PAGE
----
• Allen, M. R., and S. F. B. Tett, 1999: Checking for model consistency in optimal fingerprinting. Climate Dyn., 15, 419434, doi:10.1007/s003820050291.

    • Search Google Scholar
    • Export Citation
  • Allen, M. R., and P. A. Stott, 2003: Estimating signal amplitudes in optimal fingerprinting, part I: Theory. Climate Dyn., 21, 477491, doi:10.1007/s00382-003-0313-9.

    • Search Google Scholar
    • Export Citation
  • Arora, V. K., and Coauthors, 2011: Carbon emission limits required to satisfy future representative concentration pathways of greenhouse gases. Geophys. Res. Lett., 38, L05805, doi:10.1029/2010GL046270.

    • Search Google Scholar
    • Export Citation
  • Bindoff, N. L., and Coauthors, 2013: Detection and attribution of climate change: From global to regional. Climate Change 2013: The Physical Science Basis, T. F. Stocker et al., Eds., Cambridge University Press, 867–952. [Available online at https://www.ipcc.ch/pdf/assessment-report/ar5/wg1/WG1AR5_Chapter10_FINAL.pdf.]

  • Cannon, A. J., 2015: Selecting GCM scenarios that span the range of changes in a multimodel ensemble: Application to CMIP5 climate extremes indices. J. Climate, 28, 12601267, doi:10.1175/JCLI-D-14-00636.1.

    • Search Google Scholar
    • Export Citation
  • Christiansen, B., 2015: The role of the selection problem and non-Gaussianity in attribution of single events to climate change. J. Climate, 28, 98739891, doi:10.1175/JCLI-D-15-0318.1.

    • Search Google Scholar
    • Export Citation
  • Christidis, N., P. A. Stott, G. S. Jones, H. Shiogama, T. Nozawa, and J. Luterbacher, 2012: Human activity and anomalously warm seasons in Europe. Int. J. Climatol., 32, 225239, doi:10.1002/joc.2262.

    • Search Google Scholar
    • Export Citation
  • Christidis, N., P. A. Stott, A. A. Scaife, A. Arribas, G. S. Jones, D. Copsey, J. R. Knight, and W. J. Tennant, 2013: A new HadGEM3-A-based system for attribution of weather- and climate-related extreme events. J. Climate, 26, 27562783, doi:10.1175/JCLI-D-12-00169.1.

    • Search Google Scholar
    • Export Citation
  • Christidis, N., G. S. Jones, and P. A. Stott, 2015: Dramatically increasing chance of extremely hot summers since the 2003 European heatwave. Nat. Climate Change, 5, 4650, doi:10.1038/nclimate2468.

    • Search Google Scholar
    • Export Citation
  • Cody, W. J., 1993: Algorithm 715: SPECFUN—A portable FORTRAN package of special function routines and test drivers. ACM Trans. Math. Software, 19, 2232, doi:10.1145/151271.151273.

    • Search Google Scholar
    • Export Citation
  • Collins, M., and Coauthors, 2013: Long-term climate change: Projections, commitments and irreversibility. Climate Change 2013: The Physical Science Basis, T. F. Stocker et al., Eds., Cambridge University Press, 1029–1136. [Available online at http://www.climatechange2013.org/images/report/WG1AR5_Chapter12_FINAL.pdf.]

  • Comiso, J. C., C. L. Parkinson, R. Gersten, and L. Stock, 2008: Accelerated decline in the Arctic sea ice cover. Geophys. Res. Lett., 35, L01703, doi:10.1029/2007GL031972.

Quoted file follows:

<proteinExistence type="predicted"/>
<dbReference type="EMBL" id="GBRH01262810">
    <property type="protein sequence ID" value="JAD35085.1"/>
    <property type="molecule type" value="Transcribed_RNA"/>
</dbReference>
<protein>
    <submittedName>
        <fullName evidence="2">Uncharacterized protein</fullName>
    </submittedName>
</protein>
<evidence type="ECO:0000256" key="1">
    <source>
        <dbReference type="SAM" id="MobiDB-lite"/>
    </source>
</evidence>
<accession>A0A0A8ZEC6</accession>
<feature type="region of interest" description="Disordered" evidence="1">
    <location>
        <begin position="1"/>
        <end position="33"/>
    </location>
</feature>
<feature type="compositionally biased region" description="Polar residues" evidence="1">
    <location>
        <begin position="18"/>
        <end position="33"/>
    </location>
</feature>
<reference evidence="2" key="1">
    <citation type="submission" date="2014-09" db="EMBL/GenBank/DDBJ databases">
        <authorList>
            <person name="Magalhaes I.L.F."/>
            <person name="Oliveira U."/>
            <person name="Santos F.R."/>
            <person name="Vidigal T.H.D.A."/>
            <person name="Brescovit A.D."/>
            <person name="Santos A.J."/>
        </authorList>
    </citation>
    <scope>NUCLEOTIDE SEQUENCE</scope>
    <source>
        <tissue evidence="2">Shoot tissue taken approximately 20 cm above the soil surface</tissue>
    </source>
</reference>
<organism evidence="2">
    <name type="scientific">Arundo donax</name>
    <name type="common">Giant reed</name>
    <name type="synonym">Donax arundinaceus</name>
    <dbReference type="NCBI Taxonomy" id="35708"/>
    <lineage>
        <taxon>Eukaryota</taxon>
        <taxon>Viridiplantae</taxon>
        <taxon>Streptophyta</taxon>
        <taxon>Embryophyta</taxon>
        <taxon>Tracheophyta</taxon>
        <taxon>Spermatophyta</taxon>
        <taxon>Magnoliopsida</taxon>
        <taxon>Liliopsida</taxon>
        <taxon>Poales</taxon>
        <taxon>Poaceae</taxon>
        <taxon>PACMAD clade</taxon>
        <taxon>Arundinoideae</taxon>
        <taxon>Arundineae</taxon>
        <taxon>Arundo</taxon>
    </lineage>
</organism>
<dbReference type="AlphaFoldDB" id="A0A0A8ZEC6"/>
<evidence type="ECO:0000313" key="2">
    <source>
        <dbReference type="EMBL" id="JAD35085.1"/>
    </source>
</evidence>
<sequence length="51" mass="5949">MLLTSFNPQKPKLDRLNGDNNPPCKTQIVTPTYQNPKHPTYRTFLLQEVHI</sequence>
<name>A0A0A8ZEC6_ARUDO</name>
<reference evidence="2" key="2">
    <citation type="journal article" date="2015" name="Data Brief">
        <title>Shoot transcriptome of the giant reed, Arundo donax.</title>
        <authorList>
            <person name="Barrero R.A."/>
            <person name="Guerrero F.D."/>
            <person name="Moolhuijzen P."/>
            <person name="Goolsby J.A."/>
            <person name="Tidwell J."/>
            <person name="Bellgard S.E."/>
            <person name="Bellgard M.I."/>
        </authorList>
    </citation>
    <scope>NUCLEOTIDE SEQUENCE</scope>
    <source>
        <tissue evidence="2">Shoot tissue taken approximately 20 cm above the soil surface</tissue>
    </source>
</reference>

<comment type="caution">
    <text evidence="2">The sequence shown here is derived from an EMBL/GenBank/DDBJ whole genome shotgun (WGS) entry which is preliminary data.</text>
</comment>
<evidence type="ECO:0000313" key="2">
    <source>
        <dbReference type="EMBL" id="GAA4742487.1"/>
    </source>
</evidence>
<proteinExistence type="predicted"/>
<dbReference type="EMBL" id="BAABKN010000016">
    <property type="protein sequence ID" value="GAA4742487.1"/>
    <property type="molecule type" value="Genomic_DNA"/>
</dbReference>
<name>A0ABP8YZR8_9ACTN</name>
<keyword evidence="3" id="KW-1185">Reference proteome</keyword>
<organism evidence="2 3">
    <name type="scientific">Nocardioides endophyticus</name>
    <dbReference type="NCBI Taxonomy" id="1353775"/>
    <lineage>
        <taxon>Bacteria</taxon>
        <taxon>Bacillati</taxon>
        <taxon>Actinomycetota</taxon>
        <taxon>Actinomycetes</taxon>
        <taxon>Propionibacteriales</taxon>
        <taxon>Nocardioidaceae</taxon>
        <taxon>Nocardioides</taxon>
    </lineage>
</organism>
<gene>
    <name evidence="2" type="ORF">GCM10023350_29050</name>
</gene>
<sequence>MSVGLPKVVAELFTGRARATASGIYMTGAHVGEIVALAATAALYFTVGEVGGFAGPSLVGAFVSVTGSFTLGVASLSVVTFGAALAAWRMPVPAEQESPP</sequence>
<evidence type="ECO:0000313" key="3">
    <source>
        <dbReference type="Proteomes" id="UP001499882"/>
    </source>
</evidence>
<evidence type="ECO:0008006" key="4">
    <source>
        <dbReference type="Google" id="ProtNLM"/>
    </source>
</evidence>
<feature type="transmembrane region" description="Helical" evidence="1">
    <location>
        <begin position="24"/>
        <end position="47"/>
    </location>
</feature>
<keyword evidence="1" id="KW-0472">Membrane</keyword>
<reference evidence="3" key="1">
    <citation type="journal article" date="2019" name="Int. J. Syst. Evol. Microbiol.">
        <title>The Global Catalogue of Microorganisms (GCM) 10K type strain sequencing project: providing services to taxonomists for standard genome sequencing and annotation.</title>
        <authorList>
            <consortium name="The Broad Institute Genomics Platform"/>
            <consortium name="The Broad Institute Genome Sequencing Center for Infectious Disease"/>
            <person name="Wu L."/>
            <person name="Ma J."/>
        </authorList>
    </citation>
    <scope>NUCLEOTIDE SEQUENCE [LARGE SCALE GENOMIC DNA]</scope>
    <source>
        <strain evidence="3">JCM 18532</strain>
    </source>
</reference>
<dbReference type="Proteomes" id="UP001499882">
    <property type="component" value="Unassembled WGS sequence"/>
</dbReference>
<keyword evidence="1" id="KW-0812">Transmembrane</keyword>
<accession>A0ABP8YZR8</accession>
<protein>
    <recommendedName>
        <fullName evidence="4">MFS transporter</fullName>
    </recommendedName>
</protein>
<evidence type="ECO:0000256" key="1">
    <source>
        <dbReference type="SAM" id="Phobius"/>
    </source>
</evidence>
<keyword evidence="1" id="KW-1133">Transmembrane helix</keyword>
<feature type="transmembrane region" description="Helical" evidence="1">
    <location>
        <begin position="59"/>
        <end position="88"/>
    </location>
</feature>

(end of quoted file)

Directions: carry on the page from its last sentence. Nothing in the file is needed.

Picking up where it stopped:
• Search Google Scholar
    • Export Citation
  • Day, J. J., J. C. Hargreaves, J. D. Annan, and A. Abe-Ouchi, 2012: Sources of multi-decadal variability in Arctic sea ice extent. Environ. Res. Lett., 7, 034011, doi:10.1088/1748-9326/7/3/034011.

    • Search Google Scholar
    • Export Citation
  • Dufresne, J.-L., and Coauthors, 2013: Climate change projections using the IPSL-CM5 Earth System Model: From CMIP3 to CMIP5. Climate Dyn., 40, 21232165, doi:10.1007/s00382-012-1636-1.

    • Search Google Scholar
    • Export Citation
  • Fetterer, F., K. Knowles, W. Meier, and M. Savoie, 2002: Sea Ice Index. National Snow and Ice Data Center, accessed 16 September 2015, doi:10.7265/N5QJ7F7W.

  • Flato, G., and Coauthors, 2013: Evaluation of climate models. Climate Change 2013: The Physical Science Basis, T. F. Stocker et al., Eds., Cambridge University Press, 741–866, doi:10.1017/CBO9781107415324.020.

  • Gillett, N. P., M. F. Wehner, S. F. B. Tett, and A. J. Weaver, 2004: Testing the linearity of the response to combined greenhouse gas and sulfate aerosol forcing. Geophys. Res. Lett., 31, L14201, doi:10.1029/2004GL020111.

    • Search Google Scholar
    • Export Citation
  • Gillett, N. P., D. A. Stone, P. A. Stott, T. Nozawa, A. Y. Karpechko, G. C. Hegerl, M. F. Wehner, and P. D. Jones, 2008: Attribution of polar warming to human influence. Nat. Geosci., 1, 750754, doi:10.1038/ngeo338.

    • Search Google Scholar
    • Export Citation
  • Goldstein, M., and J. Rougier, 2009: Reified Bayesian modelling and inference for physical systems. J. Stat. Plann. Inference, 139, 12211239, doi:10.1016/j.jspi.2008.07.019.

    • Search Google Scholar
    • Export Citation
  • Gregory, J. M., P. A. Stott, D. J. Cresswell, N. A. Rayner, C. Gordon, and D. M. H. Sexton, 2002: Recent and future changes in Arctic sea ice simulated by the HadCM3 AOGCM. Geophys. Res. Lett., 29, 2175, doi:10.1029/2001GL014575.

    • Search Google Scholar
    • Export Citation
  • Guemas, V., F. Doblas-Reyes, A. Germe, M. Chevallier, and D. Salas y Mélia, 2013: Discriminating between sea ice memory, the August 2012 extreme storm, and prevailing warm conditions [in “Explaining Extreme Events of 2012 from a Climate Perspective”]. Bull. Amer. Meteor. Soc., 94, S20S22.

    • Search Google Scholar
    • Export Citation
  • Hannart, A., J. Pearl, F. E. L. Otto, P. Naveau, and M. Ghil, 2016: Causal counterfactual theory for the attribution of weather and climate-related events. Bull. Amer. Meteor. Soc., 97, 99110, doi:10.1175/BAMS-D-14-00034.1.

    • Search Google Scholar
    • Export Citation
  • Hartmann, D. L., and Coauthors, 2013: Observations: Atmosphere and surface. Climate Change 2013: The Physical Science Basis, T. F. Stocker et al., Eds., Cambridge University Press, 159–254. [Available online at http://www.climatechange2013.org/images/report/WG1AR5_Chapter02_FINAL.pdf.]

  • Hegerl, G. C., and F. Zwiers, 2011: Use of models in detection and attribution of climate change. Wiley Interdiscip. Rev.: Climate Change, 2, 570591, doi:10.1002/wcc.121.

    • Search Google Scholar
    • Export Citation
  • Hegerl, G. C., and Coauthors, 2010: Good practice guidance paper on detection and attribution related to anthropogenic climate change. Meeting Report of the Intergovernmental Panel on Climate Change Expert Meeting on Detection and Attribution of Anthropogenic Climate Change, T. F. Stocker et al., Eds., 9 pp. [Available online at http://www.ipcc-wg2.gov/meetings/EMs/IPCC_D%26A_GoodPracticeGuidancePaper.pdf.]